The Man in the Iron Mask
Wallace has seen the path to my heart and it definitely involves putting an iron mask on Leonardo DiCaprio and tossing him in a cell where nobody will find him. Little twerp.
This is a great idea for a movie, and I'm ashamed I didn't come up with it myself. Thank writer/director Randall Wallace. His idea is perhaps the best one I've seen or heard since somebody suggested giving Elizabeth Berkley an I.Q. test and tazering her for every point below 100, or bending Joe Eszterhas over a fence post and allowing bitter Hollywood screenwriters to sodomize him with rolled up copies of "Showgirls." Wallace has seen the path to my heart and it definitely involves putting an iron mask on Leonardo DiCaprio and tossing him in a cell where nobody will find him. Little twerp.
Unfortunately, Wallace also found a need to show DiCaprio's face, which makes the movie just about impossible to watch given all the cooing twelve-year-old girls in the theater. See "Man in the Iron Mask" in a small theater and the air may actually become toxically humid. Leonardo plays the man in the iron mask, as well as his evil twin, King Louis XIV. Louis isn't very nice. He attacks other countries, starves his own people, and steals the women of other men.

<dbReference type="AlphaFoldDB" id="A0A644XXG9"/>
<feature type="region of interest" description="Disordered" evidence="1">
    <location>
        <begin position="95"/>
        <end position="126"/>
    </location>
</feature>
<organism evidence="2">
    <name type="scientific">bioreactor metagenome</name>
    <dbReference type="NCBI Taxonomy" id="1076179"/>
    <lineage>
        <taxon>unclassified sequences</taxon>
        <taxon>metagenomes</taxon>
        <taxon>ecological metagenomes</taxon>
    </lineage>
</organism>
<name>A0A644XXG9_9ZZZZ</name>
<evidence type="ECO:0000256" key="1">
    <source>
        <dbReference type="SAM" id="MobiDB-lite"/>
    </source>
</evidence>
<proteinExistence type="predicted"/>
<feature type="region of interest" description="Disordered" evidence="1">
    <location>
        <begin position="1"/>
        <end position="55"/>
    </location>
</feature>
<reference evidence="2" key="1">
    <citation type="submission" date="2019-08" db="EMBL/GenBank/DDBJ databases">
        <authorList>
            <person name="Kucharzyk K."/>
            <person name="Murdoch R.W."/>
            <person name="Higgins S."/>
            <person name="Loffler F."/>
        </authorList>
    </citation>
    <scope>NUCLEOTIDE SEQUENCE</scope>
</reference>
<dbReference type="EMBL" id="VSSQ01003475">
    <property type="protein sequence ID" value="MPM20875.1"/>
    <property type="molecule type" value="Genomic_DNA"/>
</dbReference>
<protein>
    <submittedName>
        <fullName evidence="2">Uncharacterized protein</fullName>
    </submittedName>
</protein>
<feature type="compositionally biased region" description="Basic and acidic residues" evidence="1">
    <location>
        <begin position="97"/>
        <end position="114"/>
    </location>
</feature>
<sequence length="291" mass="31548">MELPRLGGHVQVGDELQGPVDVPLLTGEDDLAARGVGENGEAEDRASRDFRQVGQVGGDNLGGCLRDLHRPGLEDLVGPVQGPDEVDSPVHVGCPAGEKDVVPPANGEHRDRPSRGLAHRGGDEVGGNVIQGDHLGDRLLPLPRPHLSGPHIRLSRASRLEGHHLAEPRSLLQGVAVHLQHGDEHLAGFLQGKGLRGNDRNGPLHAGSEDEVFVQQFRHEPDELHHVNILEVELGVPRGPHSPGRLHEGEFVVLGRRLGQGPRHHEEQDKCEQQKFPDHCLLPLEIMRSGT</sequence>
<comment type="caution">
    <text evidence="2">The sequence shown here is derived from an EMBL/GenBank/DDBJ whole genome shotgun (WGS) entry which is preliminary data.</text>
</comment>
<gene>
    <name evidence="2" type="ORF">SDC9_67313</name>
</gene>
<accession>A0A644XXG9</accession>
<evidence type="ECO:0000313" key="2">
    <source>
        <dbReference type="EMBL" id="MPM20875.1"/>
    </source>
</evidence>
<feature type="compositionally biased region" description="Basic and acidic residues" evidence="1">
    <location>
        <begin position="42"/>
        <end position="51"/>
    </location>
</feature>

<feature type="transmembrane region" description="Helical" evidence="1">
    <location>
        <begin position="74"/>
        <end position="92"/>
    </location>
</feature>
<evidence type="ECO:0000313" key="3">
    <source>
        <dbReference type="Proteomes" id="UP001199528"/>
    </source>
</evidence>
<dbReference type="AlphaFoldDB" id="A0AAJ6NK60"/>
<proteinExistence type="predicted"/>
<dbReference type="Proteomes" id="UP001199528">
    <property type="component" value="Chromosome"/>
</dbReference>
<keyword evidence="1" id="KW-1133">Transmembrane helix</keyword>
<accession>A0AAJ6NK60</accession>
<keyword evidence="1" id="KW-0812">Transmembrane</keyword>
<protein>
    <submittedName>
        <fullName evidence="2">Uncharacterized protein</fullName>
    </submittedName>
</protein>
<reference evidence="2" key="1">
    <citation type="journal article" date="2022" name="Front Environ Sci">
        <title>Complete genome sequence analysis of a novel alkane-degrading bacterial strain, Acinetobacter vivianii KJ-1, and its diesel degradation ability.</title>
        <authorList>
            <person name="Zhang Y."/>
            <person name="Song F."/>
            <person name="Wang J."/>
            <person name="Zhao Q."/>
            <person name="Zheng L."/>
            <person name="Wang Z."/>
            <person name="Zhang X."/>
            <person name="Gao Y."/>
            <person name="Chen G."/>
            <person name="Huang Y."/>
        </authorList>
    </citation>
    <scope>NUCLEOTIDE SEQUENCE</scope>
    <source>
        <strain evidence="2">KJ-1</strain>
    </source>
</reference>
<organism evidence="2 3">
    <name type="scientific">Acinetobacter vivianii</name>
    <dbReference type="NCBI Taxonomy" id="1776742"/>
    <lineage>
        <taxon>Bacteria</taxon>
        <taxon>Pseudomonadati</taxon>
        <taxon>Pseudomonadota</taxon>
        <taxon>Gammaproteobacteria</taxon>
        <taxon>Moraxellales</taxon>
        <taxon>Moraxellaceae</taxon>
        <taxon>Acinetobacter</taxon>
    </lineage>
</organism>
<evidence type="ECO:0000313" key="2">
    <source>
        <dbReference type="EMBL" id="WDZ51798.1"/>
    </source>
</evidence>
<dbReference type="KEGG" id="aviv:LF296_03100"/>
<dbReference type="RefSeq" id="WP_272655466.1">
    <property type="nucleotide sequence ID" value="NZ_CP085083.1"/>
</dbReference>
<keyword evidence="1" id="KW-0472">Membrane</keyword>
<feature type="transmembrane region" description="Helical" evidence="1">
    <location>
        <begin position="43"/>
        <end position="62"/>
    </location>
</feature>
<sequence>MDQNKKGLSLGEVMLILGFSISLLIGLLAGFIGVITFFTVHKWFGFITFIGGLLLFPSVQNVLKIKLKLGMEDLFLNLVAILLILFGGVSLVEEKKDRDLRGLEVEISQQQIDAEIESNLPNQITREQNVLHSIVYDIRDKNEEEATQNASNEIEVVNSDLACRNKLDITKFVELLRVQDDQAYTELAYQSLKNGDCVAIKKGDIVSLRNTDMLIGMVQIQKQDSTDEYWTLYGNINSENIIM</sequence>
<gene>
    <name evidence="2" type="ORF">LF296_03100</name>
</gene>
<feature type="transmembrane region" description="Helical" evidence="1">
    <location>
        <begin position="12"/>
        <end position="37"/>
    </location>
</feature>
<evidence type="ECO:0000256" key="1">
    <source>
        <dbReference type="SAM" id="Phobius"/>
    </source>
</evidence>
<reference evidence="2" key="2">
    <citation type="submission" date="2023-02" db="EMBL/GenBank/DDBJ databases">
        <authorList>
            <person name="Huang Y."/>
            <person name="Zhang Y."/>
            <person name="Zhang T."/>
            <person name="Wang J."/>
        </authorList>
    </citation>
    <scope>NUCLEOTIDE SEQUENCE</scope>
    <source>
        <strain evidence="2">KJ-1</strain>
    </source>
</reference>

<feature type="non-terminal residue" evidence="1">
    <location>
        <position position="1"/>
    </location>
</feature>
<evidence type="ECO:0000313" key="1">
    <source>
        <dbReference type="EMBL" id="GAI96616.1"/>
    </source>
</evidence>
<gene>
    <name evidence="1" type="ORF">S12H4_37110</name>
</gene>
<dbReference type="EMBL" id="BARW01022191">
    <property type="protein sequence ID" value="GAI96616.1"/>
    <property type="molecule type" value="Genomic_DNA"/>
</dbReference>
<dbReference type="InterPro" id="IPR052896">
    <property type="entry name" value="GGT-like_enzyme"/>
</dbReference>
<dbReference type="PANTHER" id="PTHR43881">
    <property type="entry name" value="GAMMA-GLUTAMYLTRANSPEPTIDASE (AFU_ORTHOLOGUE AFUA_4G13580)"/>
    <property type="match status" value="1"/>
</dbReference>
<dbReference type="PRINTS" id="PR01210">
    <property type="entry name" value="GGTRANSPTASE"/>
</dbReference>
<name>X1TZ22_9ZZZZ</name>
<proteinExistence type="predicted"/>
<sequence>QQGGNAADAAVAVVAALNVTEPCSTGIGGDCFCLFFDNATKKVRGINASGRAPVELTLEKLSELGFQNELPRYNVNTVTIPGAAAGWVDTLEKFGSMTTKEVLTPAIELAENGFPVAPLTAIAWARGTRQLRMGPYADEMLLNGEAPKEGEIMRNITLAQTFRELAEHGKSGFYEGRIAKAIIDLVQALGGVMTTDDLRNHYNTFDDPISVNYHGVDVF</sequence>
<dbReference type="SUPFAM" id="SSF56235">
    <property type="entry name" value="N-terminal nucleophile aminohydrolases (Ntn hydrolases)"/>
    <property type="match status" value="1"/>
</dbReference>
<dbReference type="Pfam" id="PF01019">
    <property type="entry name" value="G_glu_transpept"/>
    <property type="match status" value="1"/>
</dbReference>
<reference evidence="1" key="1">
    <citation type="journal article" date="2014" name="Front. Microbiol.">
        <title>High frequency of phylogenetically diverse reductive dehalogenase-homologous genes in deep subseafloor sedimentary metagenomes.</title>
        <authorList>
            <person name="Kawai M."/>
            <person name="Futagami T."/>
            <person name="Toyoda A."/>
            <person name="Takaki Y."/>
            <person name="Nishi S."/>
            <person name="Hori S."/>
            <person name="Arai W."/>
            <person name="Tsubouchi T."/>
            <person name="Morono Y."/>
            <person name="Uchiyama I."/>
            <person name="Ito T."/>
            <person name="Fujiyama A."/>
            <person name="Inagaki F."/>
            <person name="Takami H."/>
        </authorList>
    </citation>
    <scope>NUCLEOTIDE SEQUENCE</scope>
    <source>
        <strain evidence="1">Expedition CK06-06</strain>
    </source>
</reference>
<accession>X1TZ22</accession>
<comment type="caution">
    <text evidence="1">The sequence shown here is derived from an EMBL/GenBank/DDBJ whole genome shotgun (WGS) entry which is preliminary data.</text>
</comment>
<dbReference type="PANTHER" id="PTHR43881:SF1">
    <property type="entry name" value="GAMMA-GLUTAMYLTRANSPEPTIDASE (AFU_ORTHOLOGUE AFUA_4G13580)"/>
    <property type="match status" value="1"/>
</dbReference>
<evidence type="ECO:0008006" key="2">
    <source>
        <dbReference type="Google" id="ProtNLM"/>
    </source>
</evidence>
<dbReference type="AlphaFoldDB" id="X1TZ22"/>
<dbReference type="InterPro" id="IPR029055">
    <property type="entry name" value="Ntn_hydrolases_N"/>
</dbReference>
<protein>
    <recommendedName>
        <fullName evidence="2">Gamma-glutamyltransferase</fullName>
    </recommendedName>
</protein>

Fed up with Louis' crap are the three musketeers: Aramis (Jeremy Irons), Athos (John Malkovich), and Porthos (Gerard Depardieu), who are now so old that they discuss the condition of their prostates (oh sorry, that's "Twilight." My mistake). Anyway, they're old, but they're cunning, so they hatch a plot to replace Louis with his twin. In their way is D'Artagnan (Gabriel Byrne), who is strangely loyal to Louis because he wants to play hide the scepter with the Queen Mother (Anne Parillaud).
When one of the mortally wounded characters exclaims "This is the death I always wanted for myself," "Man in the Iron Mask" finally goes over an inevitable edge, succumbing to the romance novel antics most of its juvenile audience are playing out in their minds anyway.
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